Roasted, Emma was Joseph’s first scribe. She helped from the time they started including their move to Harmony and up until Martin arrived in April. If I remember right that would have been at least 3 or 4 months….obviously not as intense as when Martin was scribe.

    A Random John, the complete printer’s manuscript was 480 pages, not 480 plus 116 lost. So my calculations are accurate…I think.

    It would be interesting to know what Nephi really wrote on the large plates. Did he quote Isaiah as much or at all. The small plates were supposed to be the more spiritual matters, so maybe the large plates were more wars and problems.

    Comment by don — August 27, 2005 @ 2:54 am

  10. There were 588 pages in the 1830 edition

    Comment by Bret — August 27, 2005 @ 1:50 pm

  11. Bret,

    How many pages in the 1830 edition for 1Nephi thru Words of Mormon?

    Comment by don — August 27, 2005 @ 6:38 pm

  12. Oops, Don. Sorry, I didn’t read carefully enough.

    Comment by Justin H — August 27, 2005 @ 7:28 pm

  13. don,

    I think we’ve miscommunicated. My point is that the total number of manuscript pages is the lost pages (116) plus the pages that weren’t lost (480). You need to add those together for your denominator. If they had lost 1,000 pages would you say that they lost 208% of the BoM? I’m being anal, but your math seems off to me, especially when you throw percentages around.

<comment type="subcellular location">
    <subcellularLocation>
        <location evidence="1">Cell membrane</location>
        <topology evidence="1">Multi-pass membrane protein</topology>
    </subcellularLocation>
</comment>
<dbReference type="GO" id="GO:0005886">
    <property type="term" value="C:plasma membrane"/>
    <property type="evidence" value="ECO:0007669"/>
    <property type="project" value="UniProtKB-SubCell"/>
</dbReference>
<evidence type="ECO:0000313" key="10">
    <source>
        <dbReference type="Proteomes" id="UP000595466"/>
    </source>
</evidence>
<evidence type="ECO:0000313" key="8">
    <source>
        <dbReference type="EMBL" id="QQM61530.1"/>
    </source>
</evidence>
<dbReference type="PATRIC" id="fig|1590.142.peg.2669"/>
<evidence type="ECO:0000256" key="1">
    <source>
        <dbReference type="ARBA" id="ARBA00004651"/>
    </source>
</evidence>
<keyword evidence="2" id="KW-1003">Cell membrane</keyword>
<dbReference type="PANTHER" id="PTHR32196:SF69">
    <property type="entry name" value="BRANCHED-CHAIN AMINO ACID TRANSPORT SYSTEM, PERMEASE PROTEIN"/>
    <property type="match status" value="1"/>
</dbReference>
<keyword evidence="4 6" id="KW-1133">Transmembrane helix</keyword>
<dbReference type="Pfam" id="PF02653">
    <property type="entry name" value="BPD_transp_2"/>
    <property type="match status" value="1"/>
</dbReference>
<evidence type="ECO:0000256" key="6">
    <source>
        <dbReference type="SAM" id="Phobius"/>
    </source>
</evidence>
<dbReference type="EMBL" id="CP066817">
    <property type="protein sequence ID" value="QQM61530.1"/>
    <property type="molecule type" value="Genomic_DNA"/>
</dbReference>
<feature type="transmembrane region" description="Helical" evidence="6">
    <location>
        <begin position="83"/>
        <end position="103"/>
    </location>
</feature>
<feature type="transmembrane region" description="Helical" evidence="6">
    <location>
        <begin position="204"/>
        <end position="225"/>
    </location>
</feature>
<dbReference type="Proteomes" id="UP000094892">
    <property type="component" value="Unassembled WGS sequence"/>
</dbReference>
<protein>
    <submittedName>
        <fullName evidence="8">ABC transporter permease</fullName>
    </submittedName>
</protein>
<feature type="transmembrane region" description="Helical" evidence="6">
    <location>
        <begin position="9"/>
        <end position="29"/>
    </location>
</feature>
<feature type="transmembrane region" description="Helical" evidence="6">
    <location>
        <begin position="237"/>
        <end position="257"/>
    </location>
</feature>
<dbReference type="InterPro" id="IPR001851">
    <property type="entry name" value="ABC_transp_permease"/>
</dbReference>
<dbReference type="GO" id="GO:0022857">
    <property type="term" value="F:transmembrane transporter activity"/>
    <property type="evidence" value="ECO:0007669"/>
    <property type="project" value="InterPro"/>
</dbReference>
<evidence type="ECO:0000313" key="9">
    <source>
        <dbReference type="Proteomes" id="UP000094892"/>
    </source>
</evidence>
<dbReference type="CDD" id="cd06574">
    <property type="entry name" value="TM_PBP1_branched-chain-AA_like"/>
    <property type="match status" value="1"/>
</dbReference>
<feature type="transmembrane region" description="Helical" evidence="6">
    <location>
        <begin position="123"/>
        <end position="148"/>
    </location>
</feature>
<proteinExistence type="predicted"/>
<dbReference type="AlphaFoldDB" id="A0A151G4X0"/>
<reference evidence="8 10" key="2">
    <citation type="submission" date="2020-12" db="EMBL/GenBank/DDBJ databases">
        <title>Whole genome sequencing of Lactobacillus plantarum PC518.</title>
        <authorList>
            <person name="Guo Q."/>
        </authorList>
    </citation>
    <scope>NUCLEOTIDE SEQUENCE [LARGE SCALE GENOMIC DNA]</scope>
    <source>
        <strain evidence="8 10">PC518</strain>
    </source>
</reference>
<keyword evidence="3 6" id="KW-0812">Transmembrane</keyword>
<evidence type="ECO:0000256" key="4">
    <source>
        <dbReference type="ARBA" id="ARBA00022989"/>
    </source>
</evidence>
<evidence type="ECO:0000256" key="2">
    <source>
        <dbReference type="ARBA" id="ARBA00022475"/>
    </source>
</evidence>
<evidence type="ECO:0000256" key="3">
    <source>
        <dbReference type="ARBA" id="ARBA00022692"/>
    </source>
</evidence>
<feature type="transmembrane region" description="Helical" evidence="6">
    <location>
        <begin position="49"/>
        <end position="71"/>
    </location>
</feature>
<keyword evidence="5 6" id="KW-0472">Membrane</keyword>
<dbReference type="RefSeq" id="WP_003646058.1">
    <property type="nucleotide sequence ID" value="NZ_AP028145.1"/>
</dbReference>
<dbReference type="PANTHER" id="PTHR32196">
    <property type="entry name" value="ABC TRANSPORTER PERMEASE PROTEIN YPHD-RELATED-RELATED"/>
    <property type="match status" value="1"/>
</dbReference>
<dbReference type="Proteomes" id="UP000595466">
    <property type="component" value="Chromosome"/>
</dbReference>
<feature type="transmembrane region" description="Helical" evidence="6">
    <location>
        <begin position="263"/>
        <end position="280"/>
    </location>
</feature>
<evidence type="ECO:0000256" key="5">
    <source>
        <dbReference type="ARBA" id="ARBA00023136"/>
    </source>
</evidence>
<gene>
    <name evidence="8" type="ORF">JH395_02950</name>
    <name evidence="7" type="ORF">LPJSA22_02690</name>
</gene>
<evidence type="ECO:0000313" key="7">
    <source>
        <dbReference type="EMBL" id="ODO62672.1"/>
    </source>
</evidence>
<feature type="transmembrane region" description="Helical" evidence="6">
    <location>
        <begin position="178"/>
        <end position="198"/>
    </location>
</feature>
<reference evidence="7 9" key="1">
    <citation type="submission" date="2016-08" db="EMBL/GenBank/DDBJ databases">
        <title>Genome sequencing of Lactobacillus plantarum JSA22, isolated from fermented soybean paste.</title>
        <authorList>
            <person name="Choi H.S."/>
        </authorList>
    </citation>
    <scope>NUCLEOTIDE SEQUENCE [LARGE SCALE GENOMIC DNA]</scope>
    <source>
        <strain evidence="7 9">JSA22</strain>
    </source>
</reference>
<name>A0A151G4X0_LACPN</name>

Comment by a random John — August 29, 2005 @ 4:20 pm

  14. random, No, my figures are correct. The 116 pages that were lost were replaced in the printers manuscript with 1Nephi – Words of Mormon. The total printers manuscript which our current BOM was taken from was 488 pages. The 488 pages included the replacement for the lost 116 pages, not an addition to the lost pages.

    Comment by don — August 30, 2005 @ 1:02 pm

  15. don,

    I’ve reread your original post and I can see how we’re missing each other. I didn’t know that the 116 pages came from the large plates. I’d be interested in understanding how Mormon compiled the book better.

    Comment by a random John — August 30, 2005 @ 11:11 pm

  16. Roasted, So would I. I don’t know if Mormon actually compiled the small plates with the large plates. It’s my understanding that the large plates were his actual abridgement and the small plates were the original writer’s actual plates with no abridgement.

    I don’t know if Mormon had them together per se as part of the stack of gold plates joseph had or how that worked exactly.

    Comment by don — August 31, 2005 @ 1:03 pm